For its part, Tourism Australia is focused on marketing Australia’s unique tourism attributes where the greatest tourism growth opportunities exist to the right consumers, in the right markets and in the right way.
BTN: How important is the tourism sector to the overall economy of Australia?
Tourism is a vital industry for Australia. It currently generates $96 billion in spending and directly employs around half a million Australians.
As a sector, tourism contributes $34 billion in GDP – that’s 2.6 percent of Australia’s total GDP. It’s big business.
BTN: How would you describe the Australia travel and tourism experience? And what are its USPs?
AM: I would argue that it is our incredible nature, the sense of space, and the opportunity to experience something different that is what really sets Australia apart and which continues to make Australia the appealing destination it is. People also tell me that Australians themselves – our open and welcoming style – is a part of the attraction.
I’d say that our current global campaign pretty much captures it – There’s nothing like Australia.
BTN: How would you like Australia’s tourism industry to evolve?
AM: I think the direction we’re heading in at the moment is right, with wide-scale recognition across government and industry that Australia’s tourism performance needs to be improved.
There’s also good balance between supply and demand side strategies in seeking to address these issues.
What Tourism Australia has done in recent times is set out a much clearer vision of what success looks like for the industry and all levels of government to support.
With the 2020 Tourism Industry Potential we now have clear goals to become more competitive and attract stronger inbound growth, including identifying the key markets where our numbers are going to come from.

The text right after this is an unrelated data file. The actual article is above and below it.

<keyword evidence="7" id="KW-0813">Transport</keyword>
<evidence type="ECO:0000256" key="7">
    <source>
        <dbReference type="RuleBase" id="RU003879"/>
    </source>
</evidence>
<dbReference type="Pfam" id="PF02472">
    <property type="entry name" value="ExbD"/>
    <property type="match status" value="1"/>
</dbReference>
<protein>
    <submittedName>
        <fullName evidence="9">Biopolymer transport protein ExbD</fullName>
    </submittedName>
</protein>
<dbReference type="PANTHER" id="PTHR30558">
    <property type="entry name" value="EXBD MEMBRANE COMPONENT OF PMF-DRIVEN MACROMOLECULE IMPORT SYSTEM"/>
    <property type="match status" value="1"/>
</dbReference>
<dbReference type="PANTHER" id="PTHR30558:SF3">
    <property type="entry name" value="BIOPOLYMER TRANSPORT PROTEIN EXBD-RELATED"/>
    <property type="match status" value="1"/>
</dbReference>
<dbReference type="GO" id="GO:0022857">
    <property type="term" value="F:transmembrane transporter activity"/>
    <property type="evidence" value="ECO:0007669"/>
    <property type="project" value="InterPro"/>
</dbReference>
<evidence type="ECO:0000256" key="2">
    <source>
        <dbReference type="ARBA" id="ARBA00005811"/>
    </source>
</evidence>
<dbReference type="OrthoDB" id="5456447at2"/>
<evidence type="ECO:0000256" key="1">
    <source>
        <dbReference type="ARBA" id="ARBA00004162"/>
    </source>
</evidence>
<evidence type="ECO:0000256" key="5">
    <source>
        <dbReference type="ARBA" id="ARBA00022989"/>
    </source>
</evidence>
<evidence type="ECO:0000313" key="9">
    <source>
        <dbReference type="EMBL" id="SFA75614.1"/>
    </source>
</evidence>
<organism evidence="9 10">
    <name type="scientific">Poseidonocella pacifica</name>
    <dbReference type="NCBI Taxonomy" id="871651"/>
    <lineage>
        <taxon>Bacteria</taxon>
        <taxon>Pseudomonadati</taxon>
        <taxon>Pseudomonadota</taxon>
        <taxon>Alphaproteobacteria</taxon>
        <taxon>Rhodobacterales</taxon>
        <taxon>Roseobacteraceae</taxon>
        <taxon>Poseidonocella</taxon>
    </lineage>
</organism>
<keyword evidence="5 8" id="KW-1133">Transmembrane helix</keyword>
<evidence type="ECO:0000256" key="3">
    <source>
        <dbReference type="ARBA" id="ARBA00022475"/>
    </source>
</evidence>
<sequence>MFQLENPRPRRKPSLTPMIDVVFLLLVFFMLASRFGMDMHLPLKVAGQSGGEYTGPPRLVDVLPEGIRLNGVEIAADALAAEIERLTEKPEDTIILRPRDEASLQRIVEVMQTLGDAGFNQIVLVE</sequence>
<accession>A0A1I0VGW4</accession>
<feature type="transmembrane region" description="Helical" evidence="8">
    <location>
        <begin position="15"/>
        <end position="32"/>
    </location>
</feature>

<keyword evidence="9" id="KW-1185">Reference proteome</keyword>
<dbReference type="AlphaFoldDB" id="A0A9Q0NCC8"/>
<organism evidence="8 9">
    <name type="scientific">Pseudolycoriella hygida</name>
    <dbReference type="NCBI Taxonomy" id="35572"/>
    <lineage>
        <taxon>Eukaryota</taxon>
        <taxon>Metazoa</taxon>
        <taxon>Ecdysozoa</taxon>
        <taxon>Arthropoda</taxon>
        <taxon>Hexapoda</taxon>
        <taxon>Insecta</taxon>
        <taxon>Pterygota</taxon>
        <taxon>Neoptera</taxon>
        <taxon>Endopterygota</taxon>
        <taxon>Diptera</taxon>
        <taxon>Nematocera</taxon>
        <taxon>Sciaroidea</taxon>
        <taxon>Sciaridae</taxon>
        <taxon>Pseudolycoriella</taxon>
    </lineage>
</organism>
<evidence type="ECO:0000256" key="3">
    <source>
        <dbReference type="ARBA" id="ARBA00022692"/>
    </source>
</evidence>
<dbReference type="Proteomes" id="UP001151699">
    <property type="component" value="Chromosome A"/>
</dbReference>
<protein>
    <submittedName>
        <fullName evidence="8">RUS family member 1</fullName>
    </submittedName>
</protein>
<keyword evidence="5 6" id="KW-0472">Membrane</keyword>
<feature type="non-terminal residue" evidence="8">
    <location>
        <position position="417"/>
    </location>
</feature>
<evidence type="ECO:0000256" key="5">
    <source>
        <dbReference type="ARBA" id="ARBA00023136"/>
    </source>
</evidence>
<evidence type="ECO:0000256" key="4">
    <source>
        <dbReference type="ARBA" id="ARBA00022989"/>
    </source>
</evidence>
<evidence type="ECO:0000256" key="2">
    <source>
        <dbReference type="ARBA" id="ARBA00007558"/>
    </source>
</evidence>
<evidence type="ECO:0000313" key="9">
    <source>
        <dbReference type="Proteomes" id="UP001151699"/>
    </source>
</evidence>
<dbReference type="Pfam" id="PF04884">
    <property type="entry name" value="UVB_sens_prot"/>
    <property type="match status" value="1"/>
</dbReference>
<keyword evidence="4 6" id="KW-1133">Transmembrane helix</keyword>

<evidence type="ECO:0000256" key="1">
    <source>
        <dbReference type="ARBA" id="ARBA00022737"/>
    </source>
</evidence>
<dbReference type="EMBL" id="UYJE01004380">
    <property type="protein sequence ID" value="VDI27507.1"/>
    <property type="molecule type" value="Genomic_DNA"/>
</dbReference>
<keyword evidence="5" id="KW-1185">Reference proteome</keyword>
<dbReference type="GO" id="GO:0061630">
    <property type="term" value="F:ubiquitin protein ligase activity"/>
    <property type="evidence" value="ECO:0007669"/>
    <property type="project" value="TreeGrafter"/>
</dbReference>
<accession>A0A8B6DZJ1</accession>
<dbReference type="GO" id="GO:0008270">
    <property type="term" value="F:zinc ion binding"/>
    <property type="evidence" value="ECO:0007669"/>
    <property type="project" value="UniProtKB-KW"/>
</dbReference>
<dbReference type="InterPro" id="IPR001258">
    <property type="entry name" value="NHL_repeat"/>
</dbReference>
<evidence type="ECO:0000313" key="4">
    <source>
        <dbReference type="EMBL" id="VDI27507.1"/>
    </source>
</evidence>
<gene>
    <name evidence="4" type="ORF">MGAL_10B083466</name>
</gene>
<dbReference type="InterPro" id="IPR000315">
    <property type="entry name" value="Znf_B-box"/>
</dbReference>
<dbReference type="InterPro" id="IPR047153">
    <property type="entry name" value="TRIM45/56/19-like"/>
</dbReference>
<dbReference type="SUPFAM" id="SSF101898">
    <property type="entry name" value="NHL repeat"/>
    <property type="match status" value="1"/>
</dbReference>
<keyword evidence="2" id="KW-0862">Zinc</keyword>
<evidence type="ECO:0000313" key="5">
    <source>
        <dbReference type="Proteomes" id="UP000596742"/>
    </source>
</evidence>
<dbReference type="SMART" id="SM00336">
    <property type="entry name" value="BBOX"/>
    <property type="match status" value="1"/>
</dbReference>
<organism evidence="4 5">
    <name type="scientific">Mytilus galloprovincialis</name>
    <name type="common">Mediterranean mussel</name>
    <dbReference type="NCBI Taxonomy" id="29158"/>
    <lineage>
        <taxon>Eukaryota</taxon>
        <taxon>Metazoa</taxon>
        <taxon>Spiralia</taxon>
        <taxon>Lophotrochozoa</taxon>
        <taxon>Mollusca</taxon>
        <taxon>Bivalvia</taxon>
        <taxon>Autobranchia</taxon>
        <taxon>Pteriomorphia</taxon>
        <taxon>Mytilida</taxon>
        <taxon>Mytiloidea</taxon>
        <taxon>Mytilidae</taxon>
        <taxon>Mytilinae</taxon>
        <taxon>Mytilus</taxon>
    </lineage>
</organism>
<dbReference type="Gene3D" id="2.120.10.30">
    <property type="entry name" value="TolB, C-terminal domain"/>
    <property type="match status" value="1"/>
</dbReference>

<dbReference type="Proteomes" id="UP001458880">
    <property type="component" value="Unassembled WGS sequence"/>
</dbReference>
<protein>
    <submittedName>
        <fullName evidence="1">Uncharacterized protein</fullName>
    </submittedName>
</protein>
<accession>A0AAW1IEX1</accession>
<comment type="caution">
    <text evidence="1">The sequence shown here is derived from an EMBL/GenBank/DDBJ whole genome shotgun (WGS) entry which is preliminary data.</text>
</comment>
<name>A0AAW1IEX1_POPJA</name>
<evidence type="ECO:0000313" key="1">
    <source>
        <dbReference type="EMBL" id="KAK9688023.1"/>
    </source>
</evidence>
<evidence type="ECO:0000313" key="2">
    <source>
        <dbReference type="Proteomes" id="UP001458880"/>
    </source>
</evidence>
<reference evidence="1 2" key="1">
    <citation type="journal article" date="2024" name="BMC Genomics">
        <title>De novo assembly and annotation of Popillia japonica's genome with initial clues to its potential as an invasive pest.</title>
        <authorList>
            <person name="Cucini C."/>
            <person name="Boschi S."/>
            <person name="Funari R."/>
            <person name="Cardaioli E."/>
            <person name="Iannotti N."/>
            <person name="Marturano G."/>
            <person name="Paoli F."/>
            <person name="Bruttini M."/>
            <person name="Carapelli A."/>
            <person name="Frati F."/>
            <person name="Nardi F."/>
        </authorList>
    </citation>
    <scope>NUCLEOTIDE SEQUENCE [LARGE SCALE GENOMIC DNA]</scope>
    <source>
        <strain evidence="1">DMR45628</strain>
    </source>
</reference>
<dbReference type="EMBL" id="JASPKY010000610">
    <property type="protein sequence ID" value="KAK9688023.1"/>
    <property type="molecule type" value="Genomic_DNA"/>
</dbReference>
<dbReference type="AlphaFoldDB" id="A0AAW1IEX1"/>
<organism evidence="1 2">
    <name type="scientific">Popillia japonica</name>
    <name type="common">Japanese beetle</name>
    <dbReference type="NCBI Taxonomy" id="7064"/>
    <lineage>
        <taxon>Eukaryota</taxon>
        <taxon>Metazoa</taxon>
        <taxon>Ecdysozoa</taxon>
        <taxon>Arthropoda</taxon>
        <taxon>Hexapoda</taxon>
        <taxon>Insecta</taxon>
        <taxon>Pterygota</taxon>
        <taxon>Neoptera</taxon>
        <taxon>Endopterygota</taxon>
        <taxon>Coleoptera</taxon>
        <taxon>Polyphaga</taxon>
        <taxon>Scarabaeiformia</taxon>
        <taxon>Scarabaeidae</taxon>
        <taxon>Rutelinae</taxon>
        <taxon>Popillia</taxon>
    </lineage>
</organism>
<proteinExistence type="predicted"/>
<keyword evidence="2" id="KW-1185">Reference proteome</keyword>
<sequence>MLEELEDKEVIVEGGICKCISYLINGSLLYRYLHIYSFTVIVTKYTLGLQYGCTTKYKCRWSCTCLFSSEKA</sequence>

What is the mix of public-private partnerships and how do these work together to benefit Australia’s tourism sector?
I think one of the biggest opportunities for public-private sector partnerships is in tourism infrastructure. Investment is undoubtedly needed to bring some of Australia’s tourism infrastructure back up to world class.
We’ve some excellent recent examples of quality private investment in great new regional product. But, there’s more to be done and we intend to work with the industry and all levels of government and make this happen.
Nobody else possesses the same level of consumer insight, trade relationships or market understanding. We’re already doing some of product gap analysis work and we enjoy well-established and growing partnership relationships with the State and Territory Tourism Organizations (STOs) - essential, considering that much of the ability to fast track and overcome regulatory barriers lies within their jurisdiction.
Through our knowledge, information, experience and relationships, Tourism Australia is uniquely placed to play a stronger and more proactive role in investment attraction through more effective public and private partnership.
We want to send out a positive signal to investors that we are there to help and that the Government is committed to supply side growth.